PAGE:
AGH 1500 both contracted for trajectory burns and expanded to rotate producing 0.5g of simulated gravity
In order to mitigate the physiological effects of Coriolis, the habitat would be approximately 224 meters in diameter, rotating at approximately 2rpm (two rotations per minute) to produce 0.5g of simulated gravity (higher than the gravity on the Moon and Mars).  Slower rotations could be used to simulate the gravity on the Moon, Mars, Mercury, and Callisto, low gravity worlds that could potentially be colonized by humans someday. 
X-Ray of AGH 1500 showing floors levels on one of the counter balancing pressurized habitat modules

X-Ray of the top or bottom of the microgravity habitat area of the AGH 1500

Housed within a ten meter external cylinder would create a 80 centimeter gap between the pressurized habitat. Less than 20 centimeters of water within an external  polyethylene bag or pipes  could provide astronauts on interplanetary journeys with protection against the heavy nuclei component of cosmic radiation and from major solar storm events while also reducing cosmic radiation exposure in general during multi-month interplanetary journeys. 

Permanent artificial gravity habitats located beyond the magnetosphere within cis-lunar space and in orbit around other planets, moons, and asteroids will have to be provided with much more shielding to protect against excessive radiation exposure and potential micrometeorite damage. About 2 meters of lunar regolith would be required to shield the the pressurized habitat. But less than 80 centimeters of space would be available. However, lunar regolith is rich in much denser iron particles   that could be mined and deployed for external shielding.  So only 40 centimeters of lunar iron could be used to permanently shield artificial gravity habitats. Thorium is an even denser lunar material could also be utilized since there appears to be substantial thorium deposits in certain regions on the Moon. 

SLS EUS (Exploration Upper Stage) next to a notional EUS derived ROTV 100 (Reusable Orbital Transfer Vehicle +100 tonnes of propellant)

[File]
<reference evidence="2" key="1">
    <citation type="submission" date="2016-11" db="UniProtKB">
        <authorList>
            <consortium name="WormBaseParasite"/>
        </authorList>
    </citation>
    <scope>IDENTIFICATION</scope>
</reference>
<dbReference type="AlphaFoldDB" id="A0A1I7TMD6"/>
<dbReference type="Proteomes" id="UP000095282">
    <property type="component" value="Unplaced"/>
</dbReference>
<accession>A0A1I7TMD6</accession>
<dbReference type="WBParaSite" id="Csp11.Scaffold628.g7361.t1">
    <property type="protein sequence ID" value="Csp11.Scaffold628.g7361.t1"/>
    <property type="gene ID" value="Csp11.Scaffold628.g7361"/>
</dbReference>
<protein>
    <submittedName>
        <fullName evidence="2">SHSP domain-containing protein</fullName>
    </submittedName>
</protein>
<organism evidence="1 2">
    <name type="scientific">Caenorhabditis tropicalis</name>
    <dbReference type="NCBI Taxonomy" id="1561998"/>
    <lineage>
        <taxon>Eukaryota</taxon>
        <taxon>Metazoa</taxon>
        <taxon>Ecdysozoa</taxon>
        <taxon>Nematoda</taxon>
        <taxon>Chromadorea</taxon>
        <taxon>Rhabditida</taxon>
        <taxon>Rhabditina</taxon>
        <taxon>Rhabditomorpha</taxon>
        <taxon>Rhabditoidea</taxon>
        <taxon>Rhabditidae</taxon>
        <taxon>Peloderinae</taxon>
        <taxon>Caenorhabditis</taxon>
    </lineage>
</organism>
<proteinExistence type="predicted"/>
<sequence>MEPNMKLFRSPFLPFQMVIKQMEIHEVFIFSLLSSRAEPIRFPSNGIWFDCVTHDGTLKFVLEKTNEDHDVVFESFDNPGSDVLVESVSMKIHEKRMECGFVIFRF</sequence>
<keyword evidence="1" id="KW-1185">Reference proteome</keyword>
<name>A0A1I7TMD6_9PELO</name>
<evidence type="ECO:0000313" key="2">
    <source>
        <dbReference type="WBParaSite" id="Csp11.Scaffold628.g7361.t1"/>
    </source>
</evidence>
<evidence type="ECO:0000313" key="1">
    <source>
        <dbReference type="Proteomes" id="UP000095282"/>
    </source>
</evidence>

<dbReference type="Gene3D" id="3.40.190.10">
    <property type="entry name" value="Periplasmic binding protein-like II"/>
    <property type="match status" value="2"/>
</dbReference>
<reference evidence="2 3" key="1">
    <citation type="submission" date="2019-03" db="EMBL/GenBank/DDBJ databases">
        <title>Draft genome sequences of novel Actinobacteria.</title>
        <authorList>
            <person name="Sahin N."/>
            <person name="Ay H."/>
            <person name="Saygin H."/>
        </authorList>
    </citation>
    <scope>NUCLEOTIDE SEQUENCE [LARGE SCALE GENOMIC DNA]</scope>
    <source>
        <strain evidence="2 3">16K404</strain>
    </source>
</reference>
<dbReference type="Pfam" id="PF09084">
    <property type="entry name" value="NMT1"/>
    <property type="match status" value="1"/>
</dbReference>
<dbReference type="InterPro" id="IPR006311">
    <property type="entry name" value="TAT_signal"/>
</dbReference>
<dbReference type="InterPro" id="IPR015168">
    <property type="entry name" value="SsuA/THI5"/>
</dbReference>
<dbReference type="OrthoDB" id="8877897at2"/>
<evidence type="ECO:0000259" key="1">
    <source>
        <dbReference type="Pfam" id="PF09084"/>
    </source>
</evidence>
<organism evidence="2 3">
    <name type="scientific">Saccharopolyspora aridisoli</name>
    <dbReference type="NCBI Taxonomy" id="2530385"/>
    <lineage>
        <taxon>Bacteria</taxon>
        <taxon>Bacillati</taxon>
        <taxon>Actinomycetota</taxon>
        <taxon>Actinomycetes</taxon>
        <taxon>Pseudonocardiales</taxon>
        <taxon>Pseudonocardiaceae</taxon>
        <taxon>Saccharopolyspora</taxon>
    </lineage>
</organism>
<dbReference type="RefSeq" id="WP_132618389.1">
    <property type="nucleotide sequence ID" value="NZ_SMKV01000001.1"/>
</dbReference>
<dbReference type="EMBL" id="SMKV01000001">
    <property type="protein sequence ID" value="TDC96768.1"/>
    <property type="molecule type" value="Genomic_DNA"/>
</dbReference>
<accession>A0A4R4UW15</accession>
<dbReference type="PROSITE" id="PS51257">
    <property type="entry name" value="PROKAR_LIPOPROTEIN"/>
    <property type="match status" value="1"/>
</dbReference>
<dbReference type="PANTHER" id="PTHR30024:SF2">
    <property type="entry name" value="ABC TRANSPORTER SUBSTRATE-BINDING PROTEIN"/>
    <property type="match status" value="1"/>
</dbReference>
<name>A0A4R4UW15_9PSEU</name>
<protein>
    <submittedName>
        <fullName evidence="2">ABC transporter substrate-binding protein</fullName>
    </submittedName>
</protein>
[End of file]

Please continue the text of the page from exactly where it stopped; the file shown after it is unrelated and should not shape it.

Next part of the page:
The telescopic boom cylinders are approximately 5 millimeters thick (much thicker that the fuselage for an airplane).  Five cylindrical booms would be  housed within the ten meter in diameter cylinder that accommodates radiation and micrometeorites shielding before the booms are expanded. One centimeter would be added to the top of each cylinder in order for each segment of the boom to securely attach to each other. So 1.5 centimeters would be required for each cylinder. Plus you have to add a centimeter for the boom cable that allows the boom to expand and contract. So ten centimeters would have to be utilized for the telescopic boom. That would allow nearly 70 meters to be used for radiation and micrometeorite shielding. But, as previously stated, only 40 meters or less would be required to permanently shield the twin habitat modules. 
AGH 1500 being deployed to a low Earth orbit 600 km above the Earth's surface by an EUS derivied reusable ROTV-100

Reusable EUS derived ROTV 100 vehicles could deploy the AGH 1500 600 kilometers to mitigate frictional drag from the Earth's atmosphere. After refueling at LOX/LH2 propellant depots, two ROTV 100 orbital transfer vehicles could deploy the AGH 1500 to various locations within cis-lunar space: NRHO, DRO, L3, L4, and L5. And twin ROTV orbital transfer vehicles could also deploy the AGH 1500 from cis-lunar space to the orbits of Mars and Venus-- allowing a permanent human presence in orbit above the surface of Mars and the clouds of Venus.

Twin ROTV 100 orbital transfer vehicles deploy an AGH 1500 from lunar orbit to a high Mars orbit beyond the orbit of the martian moon, Deimos

Links and References